Coastal Commission approves San Diego brush maintenance ordinance

In a vote that could have significant impact on La Jolla, the California Coastal Commission approved new standards for brush maintenance in the coastal regions of the City of San Diego.

In a unanimous vote Aug. 7 at its monthly meeting, the commission accepted a city request to require all structures to have a 100-foot perimeter of defensible space. They also approved the use of goats to do the work.

San Diego’s fire chief has called for such a perimeter to allow firefighters a margin of safety in attempting to defend structures against wildfires.

Throughout inland areas, the city had already required the 100-foot buffer.

In coastal regions such as La Jolla, however, state law requires the city to obtain coastal commission approval before it can change land management ordinances.

Prior to the vote, city regulations in the coastal zone had required a variety of brush management zone widths ranging between 40 and 80 feet.

Besides standardizing the city’s defensible zone at 100 feet, the ordinance change also affects the way brush is to be managed around structures. The

100-foot defensible space is divided into two zones.

Two-zone split

The inner zone is the first 35 feet from the structure and brush is to be cleared in this area.

The outer zone is the next 65 feet from the structure. Instead of requiring this second clearance zone farthest from structures to undergo removal of half of all vegetation, the newly approved ordinance requires reducing the height of half the existing vegetation over 24 inches in height to six inches in height, and thinning and pruning the remaining vegetation.

The new method allows root systems to remain undisturbed and reduces erosion risks.

Perhaps the most colorful part of the city’s request to the commission is that goats be allowed to perform brush management activities in the coastal zone.

Less costly, but...

According to a commission staff report, “The city wants to allow this since it appears far less costly than hiring crews to perform brush management. As such, it is more likely that homeowners will actually do the brush management and reduce the frequency of fire threats.”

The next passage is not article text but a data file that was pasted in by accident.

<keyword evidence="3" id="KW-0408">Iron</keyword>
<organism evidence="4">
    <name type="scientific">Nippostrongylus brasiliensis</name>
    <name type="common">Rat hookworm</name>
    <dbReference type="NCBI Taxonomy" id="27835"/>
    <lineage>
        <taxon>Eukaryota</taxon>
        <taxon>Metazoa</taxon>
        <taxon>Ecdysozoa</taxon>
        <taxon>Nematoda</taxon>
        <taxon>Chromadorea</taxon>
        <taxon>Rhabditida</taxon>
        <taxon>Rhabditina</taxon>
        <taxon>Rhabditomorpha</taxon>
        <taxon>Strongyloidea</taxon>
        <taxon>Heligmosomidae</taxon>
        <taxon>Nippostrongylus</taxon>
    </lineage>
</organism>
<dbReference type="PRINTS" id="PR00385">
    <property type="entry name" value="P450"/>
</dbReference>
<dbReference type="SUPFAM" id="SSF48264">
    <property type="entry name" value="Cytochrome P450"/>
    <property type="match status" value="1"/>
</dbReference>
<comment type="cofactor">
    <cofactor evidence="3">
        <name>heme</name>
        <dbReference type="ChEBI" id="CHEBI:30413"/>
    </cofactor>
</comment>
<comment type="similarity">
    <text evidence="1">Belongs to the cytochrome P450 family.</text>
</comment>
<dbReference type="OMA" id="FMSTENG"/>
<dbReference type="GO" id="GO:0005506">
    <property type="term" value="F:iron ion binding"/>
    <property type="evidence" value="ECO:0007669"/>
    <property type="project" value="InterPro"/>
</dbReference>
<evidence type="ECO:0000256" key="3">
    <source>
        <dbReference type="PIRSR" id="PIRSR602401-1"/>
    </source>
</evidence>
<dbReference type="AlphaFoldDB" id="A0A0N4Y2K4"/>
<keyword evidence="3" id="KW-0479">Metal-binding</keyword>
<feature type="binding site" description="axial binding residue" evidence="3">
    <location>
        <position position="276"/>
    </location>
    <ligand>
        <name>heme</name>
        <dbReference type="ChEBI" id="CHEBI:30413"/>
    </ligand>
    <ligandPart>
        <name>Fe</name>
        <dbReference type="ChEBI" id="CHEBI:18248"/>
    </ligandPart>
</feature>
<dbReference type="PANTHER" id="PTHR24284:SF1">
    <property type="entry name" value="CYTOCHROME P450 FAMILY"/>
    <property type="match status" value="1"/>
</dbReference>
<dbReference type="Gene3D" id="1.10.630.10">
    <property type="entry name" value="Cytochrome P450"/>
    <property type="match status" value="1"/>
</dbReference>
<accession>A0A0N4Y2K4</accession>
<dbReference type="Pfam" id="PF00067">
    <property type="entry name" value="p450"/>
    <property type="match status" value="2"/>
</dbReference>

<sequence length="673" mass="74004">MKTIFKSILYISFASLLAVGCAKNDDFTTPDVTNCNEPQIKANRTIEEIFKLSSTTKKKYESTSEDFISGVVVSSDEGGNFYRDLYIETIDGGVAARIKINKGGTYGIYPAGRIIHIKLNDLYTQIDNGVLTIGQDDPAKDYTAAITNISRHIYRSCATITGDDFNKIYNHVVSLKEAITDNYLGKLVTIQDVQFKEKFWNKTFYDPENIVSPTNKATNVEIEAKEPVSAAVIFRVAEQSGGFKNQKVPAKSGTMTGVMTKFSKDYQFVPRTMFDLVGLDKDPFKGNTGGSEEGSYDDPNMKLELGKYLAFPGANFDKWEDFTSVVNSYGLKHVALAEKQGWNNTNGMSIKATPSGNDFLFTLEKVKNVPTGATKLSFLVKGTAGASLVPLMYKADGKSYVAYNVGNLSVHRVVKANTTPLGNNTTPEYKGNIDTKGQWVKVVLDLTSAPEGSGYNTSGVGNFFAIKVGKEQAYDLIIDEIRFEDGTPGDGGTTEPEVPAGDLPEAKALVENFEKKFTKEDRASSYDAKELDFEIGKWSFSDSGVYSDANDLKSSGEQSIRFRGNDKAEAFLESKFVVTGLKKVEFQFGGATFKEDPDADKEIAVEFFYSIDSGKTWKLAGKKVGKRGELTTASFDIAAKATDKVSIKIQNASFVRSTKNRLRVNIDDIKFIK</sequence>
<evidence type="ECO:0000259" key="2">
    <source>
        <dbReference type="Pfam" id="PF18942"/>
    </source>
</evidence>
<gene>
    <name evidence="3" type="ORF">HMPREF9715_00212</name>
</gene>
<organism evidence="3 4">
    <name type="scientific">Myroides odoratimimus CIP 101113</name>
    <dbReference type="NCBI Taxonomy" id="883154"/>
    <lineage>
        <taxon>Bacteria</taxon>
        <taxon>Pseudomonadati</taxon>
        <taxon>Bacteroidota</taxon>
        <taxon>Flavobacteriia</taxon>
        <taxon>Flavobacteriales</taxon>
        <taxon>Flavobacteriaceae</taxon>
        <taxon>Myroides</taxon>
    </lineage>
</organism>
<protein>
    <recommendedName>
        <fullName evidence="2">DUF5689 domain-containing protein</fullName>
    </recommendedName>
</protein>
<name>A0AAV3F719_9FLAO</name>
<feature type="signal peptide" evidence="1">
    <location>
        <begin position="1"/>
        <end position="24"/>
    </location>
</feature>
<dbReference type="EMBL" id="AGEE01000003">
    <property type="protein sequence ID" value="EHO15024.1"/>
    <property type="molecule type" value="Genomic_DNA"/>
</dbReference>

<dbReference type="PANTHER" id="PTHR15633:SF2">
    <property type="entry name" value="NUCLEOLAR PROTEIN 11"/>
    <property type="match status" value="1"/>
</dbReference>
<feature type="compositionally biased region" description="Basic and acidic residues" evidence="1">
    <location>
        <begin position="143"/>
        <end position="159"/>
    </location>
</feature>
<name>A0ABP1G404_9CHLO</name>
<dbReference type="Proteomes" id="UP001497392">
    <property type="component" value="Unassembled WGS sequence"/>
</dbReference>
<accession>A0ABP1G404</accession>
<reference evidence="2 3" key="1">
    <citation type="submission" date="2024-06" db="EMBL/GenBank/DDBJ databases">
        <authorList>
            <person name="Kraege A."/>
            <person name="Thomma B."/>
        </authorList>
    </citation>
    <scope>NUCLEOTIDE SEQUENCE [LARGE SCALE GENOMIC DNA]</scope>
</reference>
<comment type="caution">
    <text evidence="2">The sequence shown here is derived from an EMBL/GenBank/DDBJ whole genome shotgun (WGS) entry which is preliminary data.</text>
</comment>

The same staff report, however, expresses concerns “over the use of goats with respect to indiscriminate browsing, the increased nutrient levels in runoff resulting from animal droppings, the increased spread of invasives, and the potential need for restoration after goats have browsed an area.”

The commission approved the use of goats for a five-year trial period.

The city filed its original request to be allowed to standardize defensible space ordinances with the commission on January 11, 2007.

The commission certified that request in February of 2007 with the request that modifications be made. The commission’s primary concern was that the new standards would create negative environmental impacts in areas where structures abut wildland as is the case in many parts of La Jolla.

City and Commission staff members have been negotiating improvements to the city’s request for more than a year. Primarily, the city agreed to purchase 715 acres to set aside for wild habitat land as a partial mitigation for the encroachments that the new defensible zones will make into environmentally sensitive habitat areas.

While expressing dissatisfaction with this mitigation effort because it does nothing to directly mitigate encroachments, Coastal Commission staff recommended that the commission accept the current amendments.

Only one commissioner, San Diego City District 8 Councilmember Ben Hueso, commented on amendments saying, “I’m very happy we’ve come to a conclusion on this item. We’ve reached a resolution that meets everybody’s goals. I’m very pleased that we’re finally here.”